Syston Skatepark Then and Now

Clip of the article in 2009 when the paper was printed in Black and white!

Back in 2009 we featured Phil MacDonald and an article he wrote about his love for the Skate park in Syston. This year he has sent us his memory of that time and how his love for the park is still strong.

 

 

This is what he sent us: Most memories of summers past sort of blend into each other for me. If you asked me to recall exactly what I was doing or where I was in the summer of say 2015, or 2007 for example, I’d have to pause and really figure it out. But if you ask me to recall summer 2009 – I remember instantly being 20 years old at Syston Skatepark. All day, every day, all summer long. I even wrote an article for the Stn saying how much we loved the new skatepark.

I had just finished my 2nd year of university in London. The initial jitters and anticipation of my first year were behind me. I didn’t have to deal with the worry and panic of my 3rd and final year yet. I didn’t have any life plans or any career in mind. I was 100% solely focused on the present: skating at Syston Skatepark every day throughout the summer break.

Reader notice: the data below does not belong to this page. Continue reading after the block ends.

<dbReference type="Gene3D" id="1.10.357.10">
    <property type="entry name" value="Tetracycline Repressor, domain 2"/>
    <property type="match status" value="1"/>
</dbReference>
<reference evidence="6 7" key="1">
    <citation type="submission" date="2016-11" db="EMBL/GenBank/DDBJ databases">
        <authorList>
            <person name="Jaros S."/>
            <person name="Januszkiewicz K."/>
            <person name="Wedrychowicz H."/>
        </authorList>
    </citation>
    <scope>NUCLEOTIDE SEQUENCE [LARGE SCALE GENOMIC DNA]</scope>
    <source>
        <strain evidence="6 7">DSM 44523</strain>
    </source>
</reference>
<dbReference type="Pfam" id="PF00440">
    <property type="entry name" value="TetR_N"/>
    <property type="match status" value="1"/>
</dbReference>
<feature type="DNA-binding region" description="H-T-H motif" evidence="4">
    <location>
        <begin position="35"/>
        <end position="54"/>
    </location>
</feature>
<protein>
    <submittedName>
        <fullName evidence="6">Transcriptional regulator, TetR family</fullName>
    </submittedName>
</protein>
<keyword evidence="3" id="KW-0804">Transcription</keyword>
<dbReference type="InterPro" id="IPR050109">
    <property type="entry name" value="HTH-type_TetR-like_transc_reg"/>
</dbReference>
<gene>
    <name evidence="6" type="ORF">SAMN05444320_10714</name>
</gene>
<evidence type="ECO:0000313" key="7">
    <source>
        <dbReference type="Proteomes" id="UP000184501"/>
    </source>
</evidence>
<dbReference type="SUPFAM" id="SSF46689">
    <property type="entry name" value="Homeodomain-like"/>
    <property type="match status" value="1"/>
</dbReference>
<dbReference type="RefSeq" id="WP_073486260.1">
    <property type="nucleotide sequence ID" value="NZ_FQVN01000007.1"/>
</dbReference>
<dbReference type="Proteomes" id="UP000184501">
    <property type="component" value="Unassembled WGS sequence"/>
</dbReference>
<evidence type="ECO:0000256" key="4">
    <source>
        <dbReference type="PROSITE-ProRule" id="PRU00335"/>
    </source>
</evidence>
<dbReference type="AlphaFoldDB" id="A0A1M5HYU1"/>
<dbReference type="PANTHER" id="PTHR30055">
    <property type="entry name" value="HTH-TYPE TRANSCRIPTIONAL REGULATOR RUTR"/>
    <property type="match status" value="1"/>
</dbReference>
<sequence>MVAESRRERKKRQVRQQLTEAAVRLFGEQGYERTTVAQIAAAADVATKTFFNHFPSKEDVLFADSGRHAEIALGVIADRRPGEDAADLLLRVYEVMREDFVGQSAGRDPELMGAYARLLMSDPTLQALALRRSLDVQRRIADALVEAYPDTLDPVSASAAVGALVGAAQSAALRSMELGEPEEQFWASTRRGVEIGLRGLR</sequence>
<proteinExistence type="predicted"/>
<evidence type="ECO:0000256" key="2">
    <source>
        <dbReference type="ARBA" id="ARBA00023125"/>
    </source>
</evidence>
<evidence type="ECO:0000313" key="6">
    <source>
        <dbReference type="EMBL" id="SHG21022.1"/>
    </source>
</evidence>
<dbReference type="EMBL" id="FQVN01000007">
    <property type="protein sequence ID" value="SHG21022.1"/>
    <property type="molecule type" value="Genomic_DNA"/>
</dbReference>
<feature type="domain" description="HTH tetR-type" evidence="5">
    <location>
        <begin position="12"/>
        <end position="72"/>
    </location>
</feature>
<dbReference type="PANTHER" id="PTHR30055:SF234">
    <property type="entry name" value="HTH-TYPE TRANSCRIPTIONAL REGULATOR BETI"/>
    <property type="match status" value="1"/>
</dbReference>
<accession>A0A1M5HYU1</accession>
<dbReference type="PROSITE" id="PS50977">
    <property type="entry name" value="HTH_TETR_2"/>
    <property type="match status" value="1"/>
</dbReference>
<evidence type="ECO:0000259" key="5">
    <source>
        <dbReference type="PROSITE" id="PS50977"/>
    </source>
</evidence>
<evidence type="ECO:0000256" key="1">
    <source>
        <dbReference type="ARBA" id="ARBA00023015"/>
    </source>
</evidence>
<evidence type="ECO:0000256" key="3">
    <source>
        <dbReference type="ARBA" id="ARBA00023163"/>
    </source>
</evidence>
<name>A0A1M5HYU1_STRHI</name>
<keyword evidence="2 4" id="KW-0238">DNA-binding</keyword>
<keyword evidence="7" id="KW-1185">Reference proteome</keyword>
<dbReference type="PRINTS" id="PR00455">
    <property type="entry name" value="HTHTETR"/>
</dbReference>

It’s probably the last period of my life where I had no cares or concerns or anything to worry about. After I finished university I got my first full-time job in a museum warehouse in London. Over the next 7 years, I was intent on gaining promotions and furthering my career. I pretty much stopped skateboarding all together. Eventually, I somehow managed to become the store manager of a parcel collection chain in King’s Cross station.

During this time I began skating more regularly and began to meet up with my old friends from Syston. I decided I couldn’t be bothered with the London rat race any more, nor did I care about chasing a promotion at work. Quite quickly I made the decision to move back to Syston so I could skate with my friends again. I’m no longer a store manager. There’s more to life than my job. Like most people I have a number of issues, worries and concerns. Especially in the current climate in 2020. I’m 30 now, but every time I go to the skatepark it feels exactly like it did in 2009. My knees might not be able to take as much as they once did, and It might not be for an entire summer. But for an hour or so, I don’t have a care in the world.

Phil in 2009
Phil in 2020